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More About Project FeederWatch

As our environment changes because of climatic shifts or human alterations to the landscape, bird populations may provide one of the best indicators of environmental health. Bird populations are dynamic - they change rapidly from place to place and from year to year. Data from a single location or a short-term study can be very misleading unless we have comparable data from other areas and other years. Most feeder bird populations are in no danger of extinction, in fact the majority appear to be stable or even increasing. However, they are visible and relatively easy to monitor.

So why bother to monitor feeder birds? Several of these species are exotics - birds that were introduced to North America (e.g., House Sparrow and European Starling). These introduced birds can have adverse effects on native bird species. Other common birds, such as Brown-headed Cowbirds and jays, either parasitize or prey on certain bird species. Changes in their populations may affect the numbers of species they harm. Still other species, such as redpolls, come to feeders from breeding grounds in the far North, beyond the reach of breeding bird surveys and other means of documenting their numbers. Finally, the fascinating phenomenon of winter bird irruptions is worthy of study in its own right. By tracking the whereabouts of nomadic finches, FeederWatchers are making a significant contribution to ornithologists? understanding of population fluctuations.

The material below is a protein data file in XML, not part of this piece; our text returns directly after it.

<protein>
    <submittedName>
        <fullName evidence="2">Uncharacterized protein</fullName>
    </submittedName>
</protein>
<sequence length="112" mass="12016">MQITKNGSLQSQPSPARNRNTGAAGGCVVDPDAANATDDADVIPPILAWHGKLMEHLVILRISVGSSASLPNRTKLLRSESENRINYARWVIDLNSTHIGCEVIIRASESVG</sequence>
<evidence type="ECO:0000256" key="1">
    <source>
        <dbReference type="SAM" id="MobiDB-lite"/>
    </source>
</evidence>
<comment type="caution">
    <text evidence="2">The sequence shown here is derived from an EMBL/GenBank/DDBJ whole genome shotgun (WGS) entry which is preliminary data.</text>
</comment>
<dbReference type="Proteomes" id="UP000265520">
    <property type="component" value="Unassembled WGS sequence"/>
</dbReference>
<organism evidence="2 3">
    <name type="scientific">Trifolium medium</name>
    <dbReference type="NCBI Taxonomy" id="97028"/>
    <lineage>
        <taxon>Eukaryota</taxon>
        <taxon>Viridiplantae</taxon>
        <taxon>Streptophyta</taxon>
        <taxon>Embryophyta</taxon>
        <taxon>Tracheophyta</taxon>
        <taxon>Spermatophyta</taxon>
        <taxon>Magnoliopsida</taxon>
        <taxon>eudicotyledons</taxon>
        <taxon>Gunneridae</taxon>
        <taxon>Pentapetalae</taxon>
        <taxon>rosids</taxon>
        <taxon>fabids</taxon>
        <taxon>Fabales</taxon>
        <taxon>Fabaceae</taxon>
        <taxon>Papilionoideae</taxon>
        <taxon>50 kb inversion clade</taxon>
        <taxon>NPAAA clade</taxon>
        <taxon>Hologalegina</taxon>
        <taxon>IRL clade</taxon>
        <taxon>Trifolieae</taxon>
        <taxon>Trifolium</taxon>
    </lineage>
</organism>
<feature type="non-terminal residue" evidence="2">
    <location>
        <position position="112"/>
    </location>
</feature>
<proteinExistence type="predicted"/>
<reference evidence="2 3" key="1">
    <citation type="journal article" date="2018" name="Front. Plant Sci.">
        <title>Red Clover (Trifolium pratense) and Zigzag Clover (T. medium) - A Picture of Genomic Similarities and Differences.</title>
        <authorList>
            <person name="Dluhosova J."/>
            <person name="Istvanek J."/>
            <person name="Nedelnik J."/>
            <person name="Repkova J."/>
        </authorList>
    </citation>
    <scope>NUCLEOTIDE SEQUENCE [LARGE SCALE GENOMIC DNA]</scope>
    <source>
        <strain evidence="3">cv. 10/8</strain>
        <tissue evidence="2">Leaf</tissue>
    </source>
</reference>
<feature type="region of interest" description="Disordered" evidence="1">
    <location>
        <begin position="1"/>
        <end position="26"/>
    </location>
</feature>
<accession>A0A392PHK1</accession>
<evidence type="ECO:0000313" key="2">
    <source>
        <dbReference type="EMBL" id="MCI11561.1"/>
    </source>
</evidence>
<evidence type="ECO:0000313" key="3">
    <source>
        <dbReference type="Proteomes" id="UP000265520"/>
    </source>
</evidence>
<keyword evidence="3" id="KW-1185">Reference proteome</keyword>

Project FeederWatch is largely self-sustaining, with most of its budget coming from participant fees. These fees cover the costs of producing and mailing participant kits; editing, entering, and analyzing data; and publishing the results for participants and the general public alike.


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